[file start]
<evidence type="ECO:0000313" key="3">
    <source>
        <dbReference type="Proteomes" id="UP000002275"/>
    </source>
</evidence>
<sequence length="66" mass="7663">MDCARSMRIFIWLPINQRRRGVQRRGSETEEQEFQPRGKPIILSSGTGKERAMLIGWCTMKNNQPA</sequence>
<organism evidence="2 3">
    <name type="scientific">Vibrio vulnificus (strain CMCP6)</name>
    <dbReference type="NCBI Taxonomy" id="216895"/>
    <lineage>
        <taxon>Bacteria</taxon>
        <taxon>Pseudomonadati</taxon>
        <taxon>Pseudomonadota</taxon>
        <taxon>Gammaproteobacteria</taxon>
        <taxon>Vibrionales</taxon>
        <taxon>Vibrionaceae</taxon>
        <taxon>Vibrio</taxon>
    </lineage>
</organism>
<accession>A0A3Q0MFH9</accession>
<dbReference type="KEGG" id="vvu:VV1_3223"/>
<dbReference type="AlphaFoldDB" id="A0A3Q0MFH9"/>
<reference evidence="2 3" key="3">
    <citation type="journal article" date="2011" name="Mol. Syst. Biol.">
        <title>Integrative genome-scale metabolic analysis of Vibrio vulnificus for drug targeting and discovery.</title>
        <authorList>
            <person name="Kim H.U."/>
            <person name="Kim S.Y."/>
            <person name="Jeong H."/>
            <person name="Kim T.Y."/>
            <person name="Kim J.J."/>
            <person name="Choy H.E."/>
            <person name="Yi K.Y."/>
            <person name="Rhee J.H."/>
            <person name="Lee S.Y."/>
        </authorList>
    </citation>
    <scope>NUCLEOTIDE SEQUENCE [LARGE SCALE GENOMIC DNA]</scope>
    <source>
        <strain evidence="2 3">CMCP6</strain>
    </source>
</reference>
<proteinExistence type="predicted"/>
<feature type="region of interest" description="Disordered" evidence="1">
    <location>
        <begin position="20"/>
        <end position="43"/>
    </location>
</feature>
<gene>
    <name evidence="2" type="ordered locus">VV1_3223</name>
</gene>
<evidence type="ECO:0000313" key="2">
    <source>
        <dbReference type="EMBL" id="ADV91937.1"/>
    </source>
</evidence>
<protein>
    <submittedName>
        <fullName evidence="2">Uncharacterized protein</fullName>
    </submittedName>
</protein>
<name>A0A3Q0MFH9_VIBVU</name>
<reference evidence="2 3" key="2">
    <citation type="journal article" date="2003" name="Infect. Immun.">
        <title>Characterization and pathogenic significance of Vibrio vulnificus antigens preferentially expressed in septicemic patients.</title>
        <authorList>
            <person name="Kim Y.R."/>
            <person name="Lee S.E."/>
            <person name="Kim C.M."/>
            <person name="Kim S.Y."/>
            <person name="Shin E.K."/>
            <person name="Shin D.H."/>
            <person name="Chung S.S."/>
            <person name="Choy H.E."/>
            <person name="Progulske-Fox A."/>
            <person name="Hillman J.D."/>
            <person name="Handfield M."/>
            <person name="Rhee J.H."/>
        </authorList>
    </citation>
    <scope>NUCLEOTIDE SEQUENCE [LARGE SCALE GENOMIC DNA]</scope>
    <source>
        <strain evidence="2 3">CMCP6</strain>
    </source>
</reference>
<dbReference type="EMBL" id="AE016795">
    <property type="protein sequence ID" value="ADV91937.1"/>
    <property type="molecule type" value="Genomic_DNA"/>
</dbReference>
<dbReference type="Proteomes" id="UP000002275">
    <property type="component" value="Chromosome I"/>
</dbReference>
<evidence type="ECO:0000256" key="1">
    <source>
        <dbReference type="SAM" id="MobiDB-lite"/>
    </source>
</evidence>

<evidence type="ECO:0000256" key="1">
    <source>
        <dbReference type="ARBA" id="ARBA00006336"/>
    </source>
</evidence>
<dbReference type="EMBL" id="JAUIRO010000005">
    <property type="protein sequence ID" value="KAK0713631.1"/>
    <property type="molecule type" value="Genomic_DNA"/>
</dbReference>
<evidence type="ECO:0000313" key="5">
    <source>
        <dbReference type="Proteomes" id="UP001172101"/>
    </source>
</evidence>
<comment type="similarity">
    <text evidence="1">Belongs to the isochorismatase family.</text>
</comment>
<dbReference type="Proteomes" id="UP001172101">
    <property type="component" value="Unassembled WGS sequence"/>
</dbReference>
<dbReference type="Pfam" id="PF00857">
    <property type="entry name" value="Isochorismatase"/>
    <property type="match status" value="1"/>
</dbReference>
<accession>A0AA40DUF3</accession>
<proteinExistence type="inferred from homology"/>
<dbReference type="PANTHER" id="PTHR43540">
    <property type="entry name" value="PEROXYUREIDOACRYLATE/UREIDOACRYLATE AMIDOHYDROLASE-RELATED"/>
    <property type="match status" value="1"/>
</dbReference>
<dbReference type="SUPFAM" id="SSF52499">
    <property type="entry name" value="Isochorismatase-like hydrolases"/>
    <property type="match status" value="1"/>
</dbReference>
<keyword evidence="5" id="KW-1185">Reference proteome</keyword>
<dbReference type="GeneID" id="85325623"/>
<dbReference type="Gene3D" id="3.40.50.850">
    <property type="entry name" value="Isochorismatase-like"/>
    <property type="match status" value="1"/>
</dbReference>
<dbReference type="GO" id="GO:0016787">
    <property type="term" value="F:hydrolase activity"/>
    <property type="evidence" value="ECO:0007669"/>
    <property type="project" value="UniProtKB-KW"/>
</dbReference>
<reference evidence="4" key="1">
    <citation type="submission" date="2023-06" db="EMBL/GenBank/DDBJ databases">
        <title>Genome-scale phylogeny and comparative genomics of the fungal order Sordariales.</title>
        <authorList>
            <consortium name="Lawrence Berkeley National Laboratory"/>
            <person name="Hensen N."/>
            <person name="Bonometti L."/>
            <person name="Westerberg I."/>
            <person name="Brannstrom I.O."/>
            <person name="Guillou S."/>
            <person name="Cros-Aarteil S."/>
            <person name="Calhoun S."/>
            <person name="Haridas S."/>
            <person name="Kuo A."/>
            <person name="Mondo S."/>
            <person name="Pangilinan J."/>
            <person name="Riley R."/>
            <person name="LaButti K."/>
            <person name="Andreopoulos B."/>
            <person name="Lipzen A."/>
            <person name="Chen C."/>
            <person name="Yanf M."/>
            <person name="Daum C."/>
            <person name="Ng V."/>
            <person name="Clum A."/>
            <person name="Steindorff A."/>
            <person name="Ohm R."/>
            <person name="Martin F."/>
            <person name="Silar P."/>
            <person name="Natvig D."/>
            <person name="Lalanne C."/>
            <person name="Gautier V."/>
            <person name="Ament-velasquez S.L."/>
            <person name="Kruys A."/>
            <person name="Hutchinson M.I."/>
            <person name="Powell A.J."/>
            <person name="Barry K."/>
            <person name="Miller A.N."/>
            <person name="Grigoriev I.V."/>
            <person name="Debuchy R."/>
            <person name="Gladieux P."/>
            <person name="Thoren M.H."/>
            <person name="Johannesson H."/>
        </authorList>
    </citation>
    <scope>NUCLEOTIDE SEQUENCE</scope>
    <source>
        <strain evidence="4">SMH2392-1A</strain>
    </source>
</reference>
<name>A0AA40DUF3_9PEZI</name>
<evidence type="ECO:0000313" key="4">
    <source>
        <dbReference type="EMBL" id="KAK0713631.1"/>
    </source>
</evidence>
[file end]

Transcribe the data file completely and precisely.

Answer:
<evidence type="ECO:0000313" key="3">
    <source>
        <dbReference type="Proteomes" id="UP000002275"/>
    </source>
</evidence>
<sequence length="66" mass="7663">MDCARSMRIFIWLPINQRRRGVQRRGSETEEQEFQPRGKPIILSSGTGKERAMLIGWCTMKNNQPA</sequence>
<organism evidence="2 3">
    <name type="scientific">Vibrio vulnificus (strain CMCP6)</name>
    <dbReference type="NCBI Taxonomy" id="216895"/>
    <lineage>
        <taxon>Bacteria</taxon>
        <taxon>Pseudomonadati</taxon>
        <taxon>Pseudomonadota</taxon>
        <taxon>Gammaproteobacteria</taxon>
        <taxon>Vibrionales</taxon>
        <taxon>Vibrionaceae</taxon>
        <taxon>Vibrio</taxon>
    </lineage>
</organism>
<accession>A0A3Q0MFH9</accession>
<dbReference type="KEGG" id="vvu:VV1_3223"/>
<dbReference type="AlphaFoldDB" id="A0A3Q0MFH9"/>
<reference evidence="2 3" key="3">
    <citation type="journal article" date="2011" name="Mol. Syst. Biol.">
        <title>Integrative genome-scale metabolic analysis of Vibrio vulnificus for drug targeting and discovery.</title>
        <authorList>
            <person name="Kim H.U."/>
            <person name="Kim S.Y."/>
            <person name="Jeong H."/>
            <person name="Kim T.Y."/>
            <person name="Kim J.J."/>
            <person name="Choy H.E."/>
            <person name="Yi K.Y."/>
            <person name="Rhee J.H."/>
            <person name="Lee S.Y."/>
        </authorList>
    </citation>
    <scope>NUCLEOTIDE SEQUENCE [LARGE SCALE GENOMIC DNA]</scope>
    <source>
        <strain evidence="2 3">CMCP6</strain>
    </source>
</reference>
<proteinExistence type="predicted"/>
<feature type="region of interest" description="Disordered" evidence="1">
    <location>
        <begin position="20"/>
        <end position="43"/>
    </location>
</feature>
<gene>
    <name evidence="2" type="ordered locus">VV1_3223</name>
</gene>
<evidence type="ECO:0000313" key="2">
    <source>
        <dbReference type="EMBL" id="ADV91937.1"/>
    </source>
</evidence>
<protein>
    <submittedName>
        <fullName evidence="2">Uncharacterized protein</fullName>
    </submittedName>
</protein>
<name>A0A3Q0MFH9_VIBVU</name>
<reference evidence="2 3" key="2">
    <citation type="journal article" date="2003" name="Infect. Immun.">
        <title>Characterization and pathogenic significance of Vibrio vulnificus antigens preferentially expressed in septicemic patients.</title>
        <authorList>
            <person name="Kim Y.R."/>
            <person name="Lee S.E."/>
            <person name="Kim C.M."/>
            <person name="Kim S.Y."/>
            <person name="Shin E.K."/>
            <person name="Shin D.H."/>
            <person name="Chung S.S."/>
            <person name="Choy H.E."/>
            <person name="Progulske-Fox A."/>
            <person name="Hillman J.D."/>
            <person name="Handfield M."/>
            <person name="Rhee J.H."/>
        </authorList>
    </citation>
    <scope>NUCLEOTIDE SEQUENCE [LARGE SCALE GENOMIC DNA]</scope>
    <source>
        <strain evidence="2 3">CMCP6</strain>
    </source>
</reference>
<dbReference type="EMBL" id="AE016795">
    <property type="protein sequence ID" value="ADV91937.1"/>
    <property type="molecule type" value="Genomic_DNA"/>
</dbReference>
<dbReference type="Proteomes" id="UP000002275">
    <property type="component" value="Chromosome I"/>
</dbReference>
<evidence type="ECO:0000256" key="1">
    <source>
        <dbReference type="SAM" id="MobiDB-lite"/>
    </source>
</evidence>

<evidence type="ECO:0000256" key="1">
    <source>
        <dbReference type="ARBA" id="ARBA00006336"/>
    </source>
</evidence>
<dbReference type="EMBL" id="JAUIRO010000005">
    <property type="protein sequence ID" value="KAK0713631.1"/>
    <property type="molecule type" value="Genomic_DNA"/>
</dbReference>
<evidence type="ECO:0000313" key="5">
    <source>
        <dbReference type="Proteomes" id="UP001172101"/>
    </source>
</evidence>
<comment type="similarity">
    <text evidence="1">Belongs to the isochorismatase family.</text>
</comment>
<dbReference type="Proteomes" id="UP001172101">
    <property type="component" value="Unassembled WGS sequence"/>
</dbReference>
<dbReference type="Pfam" id="PF00857">
    <property type="entry name" value="Isochorismatase"/>
    <property type="match status" value="1"/>
</dbReference>
<accession>A0AA40DUF3</accession>
<proteinExistence type="inferred from homology"/>
<dbReference type="PANTHER" id="PTHR43540">
    <property type="entry name" value="PEROXYUREIDOACRYLATE/UREIDOACRYLATE AMIDOHYDROLASE-RELATED"/>
    <property type="match status" value="1"/>
</dbReference>
<dbReference type="SUPFAM" id="SSF52499">
    <property type="entry name" value="Isochorismatase-like hydrolases"/>
    <property type="match status" value="1"/>
</dbReference>
<keyword evidence="5" id="KW-1185">Reference proteome</keyword>
<dbReference type="GeneID" id="85325623"/>
<dbReference type="Gene3D" id="3.40.50.850">
    <property type="entry name" value="Isochorismatase-like"/>
    <property type="match status" value="1"/>
</dbReference>
<dbReference type="GO" id="GO:0016787">
    <property type="term" value="F:hydrolase activity"/>
    <property type="evidence" value="ECO:0007669"/>
    <property type="project" value="UniProtKB-KW"/>
</dbReference>
<reference evidence="4" key="1">
    <citation type="submission" date="2023-06" db="EMBL/GenBank/DDBJ databases">
        <title>Genome-scale phylogeny and comparative genomics of the fungal order Sordariales.</title>
        <authorList>
            <consortium name="Lawrence Berkeley National Laboratory"/>
            <person name="Hensen N."/>
            <person name="Bonometti L."/>
            <person name="Westerberg I."/>
            <person name="Brannstrom I.O."/>
            <person name="Guillou S."/>
            <person name="Cros-Aarteil S."/>
            <person name="Calhoun S."/>
            <person name="Haridas S."/>
            <person name="Kuo A."/>
            <person name="Mondo S."/>
            <person name="Pangilinan J."/>
            <person name="Riley R."/>
            <person name="LaButti K."/>
            <person name="Andreopoulos B."/>
            <person name="Lipzen A."/>
            <person name="Chen C."/>
            <person name="Yanf M."/>
            <person name="Daum C."/>
            <person name="Ng V."/>
            <person name="Clum A."/>
            <person name="Steindorff A."/>
            <person name="Ohm R."/>
            <person name="Martin F."/>
            <person name="Silar P."/>
            <person name="Natvig D."/>
            <person name="Lalanne C."/>
            <person name="Gautier V."/>
            <person name="Ament-velasquez S.L."/>
            <person name="Kruys A."/>
            <person name="Hutchinson M.I."/>
            <person name="Powell A.J."/>
            <person name="Barry K."/>
            <person name="Miller A.N."/>
            <person name="Grigoriev I.V."/>
            <person name="Debuchy R."/>
            <person name="Gladieux P."/>
            <person name="Thoren M.H."/>
            <person name="Johannesson H."/>
        </authorList>
    </citation>
    <scope>NUCLEOTIDE SEQUENCE</scope>
    <source>
        <strain evidence="4">SMH2392-1A</strain>
    </source>
</reference>
<name>A0AA40DUF3_9PEZI</name>
<evidence type="ECO:0000313" key="4">
    <source>
        <dbReference type="EMBL" id="KAK0713631.1"/>
    </source>
</evidence>